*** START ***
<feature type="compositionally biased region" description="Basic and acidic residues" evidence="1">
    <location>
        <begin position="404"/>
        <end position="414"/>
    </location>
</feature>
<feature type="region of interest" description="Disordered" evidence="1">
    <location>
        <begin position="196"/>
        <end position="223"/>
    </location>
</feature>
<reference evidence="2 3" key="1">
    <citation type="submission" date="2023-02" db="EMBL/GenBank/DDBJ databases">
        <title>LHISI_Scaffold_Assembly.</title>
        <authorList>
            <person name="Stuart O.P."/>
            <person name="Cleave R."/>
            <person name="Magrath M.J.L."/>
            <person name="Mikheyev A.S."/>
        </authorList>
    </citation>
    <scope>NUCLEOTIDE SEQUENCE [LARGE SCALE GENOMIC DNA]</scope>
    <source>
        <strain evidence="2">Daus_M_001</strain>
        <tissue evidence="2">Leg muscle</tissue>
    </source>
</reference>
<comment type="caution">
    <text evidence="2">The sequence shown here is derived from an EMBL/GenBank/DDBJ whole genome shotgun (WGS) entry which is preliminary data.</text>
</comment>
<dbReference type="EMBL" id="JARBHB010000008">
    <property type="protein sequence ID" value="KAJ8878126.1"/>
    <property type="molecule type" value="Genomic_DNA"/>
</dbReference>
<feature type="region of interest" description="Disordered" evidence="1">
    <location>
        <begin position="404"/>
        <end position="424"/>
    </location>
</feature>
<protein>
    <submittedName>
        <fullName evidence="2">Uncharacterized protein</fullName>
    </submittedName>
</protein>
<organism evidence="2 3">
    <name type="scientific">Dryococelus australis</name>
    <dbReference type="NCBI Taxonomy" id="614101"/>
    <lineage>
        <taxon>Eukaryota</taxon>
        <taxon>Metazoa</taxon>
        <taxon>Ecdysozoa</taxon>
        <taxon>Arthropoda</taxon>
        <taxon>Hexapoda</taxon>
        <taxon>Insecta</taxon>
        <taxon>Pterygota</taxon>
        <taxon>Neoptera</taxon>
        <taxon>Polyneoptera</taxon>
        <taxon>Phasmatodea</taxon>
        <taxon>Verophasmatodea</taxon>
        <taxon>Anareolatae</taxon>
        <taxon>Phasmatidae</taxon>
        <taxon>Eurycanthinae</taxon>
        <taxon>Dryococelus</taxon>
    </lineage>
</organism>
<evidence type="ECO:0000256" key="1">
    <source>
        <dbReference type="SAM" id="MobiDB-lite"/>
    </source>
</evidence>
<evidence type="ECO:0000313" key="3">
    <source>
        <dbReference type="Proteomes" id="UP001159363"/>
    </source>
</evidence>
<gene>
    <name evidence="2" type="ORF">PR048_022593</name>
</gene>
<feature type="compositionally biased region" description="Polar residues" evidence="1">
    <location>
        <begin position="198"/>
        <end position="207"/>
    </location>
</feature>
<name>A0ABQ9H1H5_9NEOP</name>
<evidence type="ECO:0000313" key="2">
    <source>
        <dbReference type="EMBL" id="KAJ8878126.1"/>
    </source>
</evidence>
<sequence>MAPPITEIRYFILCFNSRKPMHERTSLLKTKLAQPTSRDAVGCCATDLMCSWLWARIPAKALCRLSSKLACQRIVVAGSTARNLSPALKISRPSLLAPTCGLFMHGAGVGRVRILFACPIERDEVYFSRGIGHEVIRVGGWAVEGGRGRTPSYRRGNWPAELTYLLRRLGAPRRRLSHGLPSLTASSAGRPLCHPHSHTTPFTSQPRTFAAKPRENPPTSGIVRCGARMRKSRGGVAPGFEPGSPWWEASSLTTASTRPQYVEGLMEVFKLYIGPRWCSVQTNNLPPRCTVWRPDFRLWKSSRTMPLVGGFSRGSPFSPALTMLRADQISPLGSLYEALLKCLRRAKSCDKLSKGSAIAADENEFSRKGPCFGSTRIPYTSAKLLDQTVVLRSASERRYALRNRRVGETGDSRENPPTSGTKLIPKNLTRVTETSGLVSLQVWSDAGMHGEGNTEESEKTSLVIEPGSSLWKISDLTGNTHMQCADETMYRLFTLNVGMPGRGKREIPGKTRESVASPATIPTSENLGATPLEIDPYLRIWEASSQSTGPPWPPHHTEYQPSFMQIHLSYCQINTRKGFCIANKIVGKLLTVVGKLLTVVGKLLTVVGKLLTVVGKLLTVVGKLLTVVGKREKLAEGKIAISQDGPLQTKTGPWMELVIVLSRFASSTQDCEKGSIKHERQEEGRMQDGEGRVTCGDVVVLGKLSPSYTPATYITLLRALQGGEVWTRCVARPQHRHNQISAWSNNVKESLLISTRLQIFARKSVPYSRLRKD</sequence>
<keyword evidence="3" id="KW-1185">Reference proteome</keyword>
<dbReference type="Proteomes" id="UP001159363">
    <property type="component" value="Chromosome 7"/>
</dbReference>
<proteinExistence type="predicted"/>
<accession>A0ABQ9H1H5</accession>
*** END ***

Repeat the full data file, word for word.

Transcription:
<feature type="compositionally biased region" description="Basic and acidic residues" evidence="1">
    <location>
        <begin position="404"/>
        <end position="414"/>
    </location>
</feature>
<feature type="region of interest" description="Disordered" evidence="1">
    <location>
        <begin position="196"/>
        <end position="223"/>
    </location>
</feature>
<reference evidence="2 3" key="1">
    <citation type="submission" date="2023-02" db="EMBL/GenBank/DDBJ databases">
        <title>LHISI_Scaffold_Assembly.</title>
        <authorList>
            <person name="Stuart O.P."/>
            <person name="Cleave R."/>
            <person name="Magrath M.J.L."/>
            <person name="Mikheyev A.S."/>
        </authorList>
    </citation>
    <scope>NUCLEOTIDE SEQUENCE [LARGE SCALE GENOMIC DNA]</scope>
    <source>
        <strain evidence="2">Daus_M_001</strain>
        <tissue evidence="2">Leg muscle</tissue>
    </source>
</reference>
<comment type="caution">
    <text evidence="2">The sequence shown here is derived from an EMBL/GenBank/DDBJ whole genome shotgun (WGS) entry which is preliminary data.</text>
</comment>
<dbReference type="EMBL" id="JARBHB010000008">
    <property type="protein sequence ID" value="KAJ8878126.1"/>
    <property type="molecule type" value="Genomic_DNA"/>
</dbReference>
<feature type="region of interest" description="Disordered" evidence="1">
    <location>
        <begin position="404"/>
        <end position="424"/>
    </location>
</feature>
<protein>
    <submittedName>
        <fullName evidence="2">Uncharacterized protein</fullName>
    </submittedName>
</protein>
<organism evidence="2 3">
    <name type="scientific">Dryococelus australis</name>
    <dbReference type="NCBI Taxonomy" id="614101"/>
    <lineage>
        <taxon>Eukaryota</taxon>
        <taxon>Metazoa</taxon>
        <taxon>Ecdysozoa</taxon>
        <taxon>Arthropoda</taxon>
        <taxon>Hexapoda</taxon>
        <taxon>Insecta</taxon>
        <taxon>Pterygota</taxon>
        <taxon>Neoptera</taxon>
        <taxon>Polyneoptera</taxon>
        <taxon>Phasmatodea</taxon>
        <taxon>Verophasmatodea</taxon>
        <taxon>Anareolatae</taxon>
        <taxon>Phasmatidae</taxon>
        <taxon>Eurycanthinae</taxon>
        <taxon>Dryococelus</taxon>
    </lineage>
</organism>
<evidence type="ECO:0000256" key="1">
    <source>
        <dbReference type="SAM" id="MobiDB-lite"/>
    </source>
</evidence>
<evidence type="ECO:0000313" key="3">
    <source>
        <dbReference type="Proteomes" id="UP001159363"/>
    </source>
</evidence>
<gene>
    <name evidence="2" type="ORF">PR048_022593</name>
</gene>
<feature type="compositionally biased region" description="Polar residues" evidence="1">
    <location>
        <begin position="198"/>
        <end position="207"/>
    </location>
</feature>
<name>A0ABQ9H1H5_9NEOP</name>
<evidence type="ECO:0000313" key="2">
    <source>
        <dbReference type="EMBL" id="KAJ8878126.1"/>
    </source>
</evidence>
<sequence>MAPPITEIRYFILCFNSRKPMHERTSLLKTKLAQPTSRDAVGCCATDLMCSWLWARIPAKALCRLSSKLACQRIVVAGSTARNLSPALKISRPSLLAPTCGLFMHGAGVGRVRILFACPIERDEVYFSRGIGHEVIRVGGWAVEGGRGRTPSYRRGNWPAELTYLLRRLGAPRRRLSHGLPSLTASSAGRPLCHPHSHTTPFTSQPRTFAAKPRENPPTSGIVRCGARMRKSRGGVAPGFEPGSPWWEASSLTTASTRPQYVEGLMEVFKLYIGPRWCSVQTNNLPPRCTVWRPDFRLWKSSRTMPLVGGFSRGSPFSPALTMLRADQISPLGSLYEALLKCLRRAKSCDKLSKGSAIAADENEFSRKGPCFGSTRIPYTSAKLLDQTVVLRSASERRYALRNRRVGETGDSRENPPTSGTKLIPKNLTRVTETSGLVSLQVWSDAGMHGEGNTEESEKTSLVIEPGSSLWKISDLTGNTHMQCADETMYRLFTLNVGMPGRGKREIPGKTRESVASPATIPTSENLGATPLEIDPYLRIWEASSQSTGPPWPPHHTEYQPSFMQIHLSYCQINTRKGFCIANKIVGKLLTVVGKLLTVVGKLLTVVGKLLTVVGKLLTVVGKLLTVVGKREKLAEGKIAISQDGPLQTKTGPWMELVIVLSRFASSTQDCEKGSIKHERQEEGRMQDGEGRVTCGDVVVLGKLSPSYTPATYITLLRALQGGEVWTRCVARPQHRHNQISAWSNNVKESLLISTRLQIFARKSVPYSRLRKD</sequence>
<keyword evidence="3" id="KW-1185">Reference proteome</keyword>
<dbReference type="Proteomes" id="UP001159363">
    <property type="component" value="Chromosome 7"/>
</dbReference>
<proteinExistence type="predicted"/>
<accession>A0ABQ9H1H5</accession>